2. Lilly November 6, 2013 at 10:26 pm

    Hi Sara,

    Thank you for commenting, it means a lot to me. I understand what you mean by falling, the self fulfilling prophecy can be your worst enemy, but it could also be your best friend, listen to the positive things it has to tell you, you might surprise yourself, every small victory is a triumph, it’s not easy because the negative committee can be very persuasive, but that little whisper of encouragement can grow into a shout x

  3. Rhian November 7, 2013 at 10:38 am

    Thank you for sharing your story, you have me thinking about my own and altho I used to write, I haven’t for a long time for fear of….yup you guessed it… not being worth it to other people!

    • Steve Clarke November 7, 2013 at 10:42 am

      Hi Rhian,

      Thank you for the comment, I’m sure Lilly will very much appreciate it.

      In regards to writing, you’d be surprised at just how many people would read your personal experiences and tips, and how much good it can do for them. In addition, writing can be very therapeutic for you and is one of the many reasons I started this blog in the first place.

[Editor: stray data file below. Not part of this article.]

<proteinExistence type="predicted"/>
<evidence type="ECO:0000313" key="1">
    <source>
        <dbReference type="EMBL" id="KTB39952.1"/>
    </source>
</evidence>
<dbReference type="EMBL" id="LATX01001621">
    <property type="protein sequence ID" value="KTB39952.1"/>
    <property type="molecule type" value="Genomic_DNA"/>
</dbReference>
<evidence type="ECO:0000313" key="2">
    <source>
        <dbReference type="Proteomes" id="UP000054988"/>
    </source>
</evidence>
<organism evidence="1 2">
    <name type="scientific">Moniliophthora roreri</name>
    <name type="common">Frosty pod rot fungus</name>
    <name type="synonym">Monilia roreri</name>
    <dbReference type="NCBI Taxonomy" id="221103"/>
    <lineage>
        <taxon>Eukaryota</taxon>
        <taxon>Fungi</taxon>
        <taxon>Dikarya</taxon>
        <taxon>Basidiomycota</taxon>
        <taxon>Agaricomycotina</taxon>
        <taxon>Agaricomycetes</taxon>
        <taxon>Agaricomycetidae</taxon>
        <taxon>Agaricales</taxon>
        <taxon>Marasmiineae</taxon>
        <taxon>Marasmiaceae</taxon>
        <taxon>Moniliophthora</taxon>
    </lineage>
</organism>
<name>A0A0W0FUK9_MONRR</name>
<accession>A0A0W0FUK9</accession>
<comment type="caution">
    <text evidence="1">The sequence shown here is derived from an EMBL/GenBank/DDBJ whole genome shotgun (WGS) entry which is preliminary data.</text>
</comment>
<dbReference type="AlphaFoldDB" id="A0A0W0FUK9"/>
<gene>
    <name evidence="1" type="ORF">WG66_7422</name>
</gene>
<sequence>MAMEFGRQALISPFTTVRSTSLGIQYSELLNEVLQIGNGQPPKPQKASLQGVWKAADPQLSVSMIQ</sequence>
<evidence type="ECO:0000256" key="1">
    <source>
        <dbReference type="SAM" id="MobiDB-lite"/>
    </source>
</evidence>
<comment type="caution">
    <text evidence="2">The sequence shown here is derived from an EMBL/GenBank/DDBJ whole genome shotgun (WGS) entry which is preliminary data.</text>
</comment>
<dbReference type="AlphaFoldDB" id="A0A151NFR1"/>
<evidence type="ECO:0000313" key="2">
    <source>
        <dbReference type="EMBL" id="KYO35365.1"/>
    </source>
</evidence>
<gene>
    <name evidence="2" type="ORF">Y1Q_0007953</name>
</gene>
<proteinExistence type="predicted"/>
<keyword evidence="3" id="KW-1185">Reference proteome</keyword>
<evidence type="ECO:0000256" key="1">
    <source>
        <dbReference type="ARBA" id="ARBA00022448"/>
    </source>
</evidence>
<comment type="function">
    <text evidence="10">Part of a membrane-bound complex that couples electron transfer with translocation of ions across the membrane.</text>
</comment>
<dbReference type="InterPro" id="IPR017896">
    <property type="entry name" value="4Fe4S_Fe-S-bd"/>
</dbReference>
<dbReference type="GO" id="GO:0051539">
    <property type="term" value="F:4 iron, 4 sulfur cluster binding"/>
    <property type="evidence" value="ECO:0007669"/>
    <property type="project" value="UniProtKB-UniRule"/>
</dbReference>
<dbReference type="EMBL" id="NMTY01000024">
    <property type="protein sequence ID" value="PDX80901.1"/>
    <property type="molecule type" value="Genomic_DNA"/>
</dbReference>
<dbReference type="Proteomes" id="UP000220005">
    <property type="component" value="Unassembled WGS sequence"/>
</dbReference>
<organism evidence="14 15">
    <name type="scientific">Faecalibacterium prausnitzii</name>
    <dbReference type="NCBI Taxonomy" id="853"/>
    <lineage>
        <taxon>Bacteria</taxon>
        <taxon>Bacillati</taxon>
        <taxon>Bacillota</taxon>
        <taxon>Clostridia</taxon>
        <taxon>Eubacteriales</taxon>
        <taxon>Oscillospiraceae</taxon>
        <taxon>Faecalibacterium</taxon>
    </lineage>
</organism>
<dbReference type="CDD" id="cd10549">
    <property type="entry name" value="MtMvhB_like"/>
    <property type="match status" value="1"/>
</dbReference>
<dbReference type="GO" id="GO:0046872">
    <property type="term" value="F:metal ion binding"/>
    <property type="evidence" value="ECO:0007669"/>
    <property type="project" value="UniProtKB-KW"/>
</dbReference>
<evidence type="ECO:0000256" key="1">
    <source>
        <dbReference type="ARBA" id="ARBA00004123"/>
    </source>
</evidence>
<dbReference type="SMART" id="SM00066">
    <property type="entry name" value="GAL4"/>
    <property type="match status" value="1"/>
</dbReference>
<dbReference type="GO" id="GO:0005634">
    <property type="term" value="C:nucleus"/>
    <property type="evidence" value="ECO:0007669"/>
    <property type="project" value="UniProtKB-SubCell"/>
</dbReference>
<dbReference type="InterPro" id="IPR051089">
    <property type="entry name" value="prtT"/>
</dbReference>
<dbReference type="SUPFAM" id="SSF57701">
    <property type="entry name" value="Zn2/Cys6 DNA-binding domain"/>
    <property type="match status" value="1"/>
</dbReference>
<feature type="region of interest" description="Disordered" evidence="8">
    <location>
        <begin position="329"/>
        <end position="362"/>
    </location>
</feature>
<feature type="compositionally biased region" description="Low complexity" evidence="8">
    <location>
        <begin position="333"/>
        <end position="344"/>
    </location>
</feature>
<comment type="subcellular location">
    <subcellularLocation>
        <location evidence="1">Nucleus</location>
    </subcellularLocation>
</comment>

Why not consider writing for Complex at Best?

  4. Lilly November 7, 2013 at 8:17 pm

    Hello Rhian,

    Thank you so much for taking the time to reply… I look forward to reading your first blog :)

    I think you should re discover old pleasures, I for one would take an interest in anyone who took the time to contribute, I know how difficult to take that first step, so as I say I look forward to reading your first post, it will give you a massive boost of confidence I promise :)

    Lilly x

  5. Edwina Clarke November 8, 2013 at 9:13 pm

    Thank you for sharing your thoughts and being brutally honest . I totally understand what you are saying and I didn’t realise the extent you are suffering . I know you will help people by your honesty and vulnerability. I am proud to call you my best friend . Ed :)